Chinese newcomers in japan

Migration trends, profiles and the impact of the 2011 earthquake

Research output: Contribution to journalArticle

2 Citations (Scopus)

Abstract

Since the late-1970s, millions of Chinese have arrived in Japan as students, workers, family members, long-term residents, and undocumented migrant workers. Hundreds of thousands of them have chosen to settle in this country. This paper introduces the major patterns of contemporary migration from China to Japan and describes some characteristics of Chinese migrants, highlighting the transnationality of their socioeconomic practices and settlement orientation. It also discusses the impact of the 2011 Great East Japan Earthquake on the Chinese community, pointing out that migration decision-making takes into account a complex set of contextual factors. Natural disasters might only be a small part of the causal reasons or a catalyst at best. On the other hand, the shared disaster experience might be an opportunity for migrants to participate in societal building and cultivate a sense of belonging.

Original languageEnglish
Pages (from-to)231-257
Number of pages27
JournalAsian and Pacific Migration Journal
Volume22
Issue number2
Publication statusPublished - 2013

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natural disaster
Japan
migration
earthquake
migrant worker
trend
migrant
transnationality
disaster
student
catalyst
decision making
family member
resident
worker
China
community
experience
family
socioeconomics

ASJC Scopus subject areas

  • Geography, Planning and Development
  • Demography

Cite this

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abstract = "Since the late-1970s, millions of Chinese have arrived in Japan as students, workers, family members, long-term residents, and undocumented migrant workers. Hundreds of thousands of them have chosen to settle in this country. This paper introduces the major patterns of contemporary migration from China to Japan and describes some characteristics of Chinese migrants, highlighting the transnationality of their socioeconomic practices and settlement orientation. It also discusses the impact of the 2011 Great East Japan Earthquake on the Chinese community, pointing out that migration decision-making takes into account a complex set of contextual factors. Natural disasters might only be a small part of the causal reasons or a catalyst at best. On the other hand, the shared disaster experience might be an opportunity for migrants to participate in societal building and cultivate a sense of belonging.",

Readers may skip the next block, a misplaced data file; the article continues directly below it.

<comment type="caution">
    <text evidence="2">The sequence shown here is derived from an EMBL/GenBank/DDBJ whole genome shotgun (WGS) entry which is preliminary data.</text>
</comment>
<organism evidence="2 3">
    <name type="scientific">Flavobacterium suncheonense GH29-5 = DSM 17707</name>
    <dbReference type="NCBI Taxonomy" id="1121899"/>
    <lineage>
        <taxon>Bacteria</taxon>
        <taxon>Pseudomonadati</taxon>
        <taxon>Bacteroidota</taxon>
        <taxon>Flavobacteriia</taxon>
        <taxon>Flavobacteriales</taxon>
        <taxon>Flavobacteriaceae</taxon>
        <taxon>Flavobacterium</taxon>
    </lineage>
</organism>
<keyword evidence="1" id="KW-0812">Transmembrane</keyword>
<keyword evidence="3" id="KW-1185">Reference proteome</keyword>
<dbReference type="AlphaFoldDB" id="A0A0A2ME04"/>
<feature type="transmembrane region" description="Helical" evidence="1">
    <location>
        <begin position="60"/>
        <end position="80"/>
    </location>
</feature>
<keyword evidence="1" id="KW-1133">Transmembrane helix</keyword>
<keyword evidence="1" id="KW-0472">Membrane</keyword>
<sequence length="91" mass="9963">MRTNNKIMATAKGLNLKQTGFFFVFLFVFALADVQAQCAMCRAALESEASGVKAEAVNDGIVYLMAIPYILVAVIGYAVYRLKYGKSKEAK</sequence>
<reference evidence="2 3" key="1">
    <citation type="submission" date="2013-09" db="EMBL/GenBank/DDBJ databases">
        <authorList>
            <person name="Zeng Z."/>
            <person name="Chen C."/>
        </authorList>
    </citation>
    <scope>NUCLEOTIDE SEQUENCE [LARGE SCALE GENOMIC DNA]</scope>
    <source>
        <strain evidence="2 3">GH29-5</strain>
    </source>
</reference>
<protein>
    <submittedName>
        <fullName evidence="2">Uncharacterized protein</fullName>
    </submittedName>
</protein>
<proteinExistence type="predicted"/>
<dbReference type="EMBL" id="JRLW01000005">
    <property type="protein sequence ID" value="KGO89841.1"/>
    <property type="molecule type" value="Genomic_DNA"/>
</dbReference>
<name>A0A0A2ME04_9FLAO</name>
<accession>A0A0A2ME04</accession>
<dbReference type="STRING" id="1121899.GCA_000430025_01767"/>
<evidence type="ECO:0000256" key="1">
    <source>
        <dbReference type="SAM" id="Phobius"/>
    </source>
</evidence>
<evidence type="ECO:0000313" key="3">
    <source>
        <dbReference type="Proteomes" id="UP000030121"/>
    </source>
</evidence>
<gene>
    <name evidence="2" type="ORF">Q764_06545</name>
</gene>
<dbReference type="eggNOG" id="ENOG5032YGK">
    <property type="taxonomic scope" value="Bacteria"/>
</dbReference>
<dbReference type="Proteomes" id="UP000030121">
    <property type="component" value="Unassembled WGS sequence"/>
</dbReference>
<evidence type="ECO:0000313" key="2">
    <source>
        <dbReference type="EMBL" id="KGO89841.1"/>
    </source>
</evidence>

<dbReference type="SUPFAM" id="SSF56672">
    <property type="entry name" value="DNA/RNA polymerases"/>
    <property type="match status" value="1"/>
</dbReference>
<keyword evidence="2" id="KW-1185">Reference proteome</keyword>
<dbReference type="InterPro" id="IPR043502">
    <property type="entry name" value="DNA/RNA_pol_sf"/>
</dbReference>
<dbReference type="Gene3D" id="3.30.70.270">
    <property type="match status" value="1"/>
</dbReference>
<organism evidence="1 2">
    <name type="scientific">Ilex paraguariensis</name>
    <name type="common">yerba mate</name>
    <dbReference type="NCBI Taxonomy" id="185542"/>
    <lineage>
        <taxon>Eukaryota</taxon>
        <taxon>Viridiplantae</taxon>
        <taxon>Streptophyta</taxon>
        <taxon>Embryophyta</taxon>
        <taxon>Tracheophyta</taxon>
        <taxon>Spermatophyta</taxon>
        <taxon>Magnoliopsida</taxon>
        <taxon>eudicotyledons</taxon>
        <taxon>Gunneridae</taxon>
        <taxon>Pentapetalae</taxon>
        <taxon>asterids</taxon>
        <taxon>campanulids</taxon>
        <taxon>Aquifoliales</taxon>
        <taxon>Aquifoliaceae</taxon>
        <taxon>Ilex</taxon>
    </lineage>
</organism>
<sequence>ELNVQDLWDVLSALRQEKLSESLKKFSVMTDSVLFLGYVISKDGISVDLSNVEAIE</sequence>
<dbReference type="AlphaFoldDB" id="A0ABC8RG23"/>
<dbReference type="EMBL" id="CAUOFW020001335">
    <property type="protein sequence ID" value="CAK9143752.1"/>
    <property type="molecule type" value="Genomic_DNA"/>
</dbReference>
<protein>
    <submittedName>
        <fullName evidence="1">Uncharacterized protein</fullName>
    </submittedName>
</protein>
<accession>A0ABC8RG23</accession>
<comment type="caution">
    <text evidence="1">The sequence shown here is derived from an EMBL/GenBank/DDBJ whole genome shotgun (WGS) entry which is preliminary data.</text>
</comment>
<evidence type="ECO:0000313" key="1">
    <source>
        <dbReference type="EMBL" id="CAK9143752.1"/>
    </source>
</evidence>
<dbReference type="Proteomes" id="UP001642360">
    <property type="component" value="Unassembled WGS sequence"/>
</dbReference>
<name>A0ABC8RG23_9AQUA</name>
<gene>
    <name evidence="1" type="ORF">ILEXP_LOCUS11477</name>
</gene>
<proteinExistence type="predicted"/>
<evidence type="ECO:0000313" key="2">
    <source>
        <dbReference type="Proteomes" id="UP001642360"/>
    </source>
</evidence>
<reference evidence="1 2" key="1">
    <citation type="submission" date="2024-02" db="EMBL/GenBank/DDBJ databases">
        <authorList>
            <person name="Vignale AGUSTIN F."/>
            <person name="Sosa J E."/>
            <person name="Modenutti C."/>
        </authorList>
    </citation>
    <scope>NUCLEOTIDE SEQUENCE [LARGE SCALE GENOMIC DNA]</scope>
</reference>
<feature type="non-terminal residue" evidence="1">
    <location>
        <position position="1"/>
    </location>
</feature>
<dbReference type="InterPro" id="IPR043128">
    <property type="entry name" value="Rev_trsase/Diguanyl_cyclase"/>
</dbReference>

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AB - Since the late-1970s, millions of Chinese have arrived in Japan as students, workers, family members, long-term residents, and undocumented migrant workers. Hundreds of thousands of them have chosen to settle in this country. This paper introduces the major patterns of contemporary migration from China to Japan and describes some characteristics of Chinese migrants, highlighting the transnationality of their socioeconomic practices and settlement orientation. It also discusses the impact of the 2011 Great East Japan Earthquake on the Chinese community, pointing out that migration decision-making takes into account a complex set of contextual factors. Natural disasters might only be a small part of the causal reasons or a catalyst at best. On the other hand, the shared disaster experience might be an opportunity for migrants to participate in societal building and cultivate a sense of belonging.

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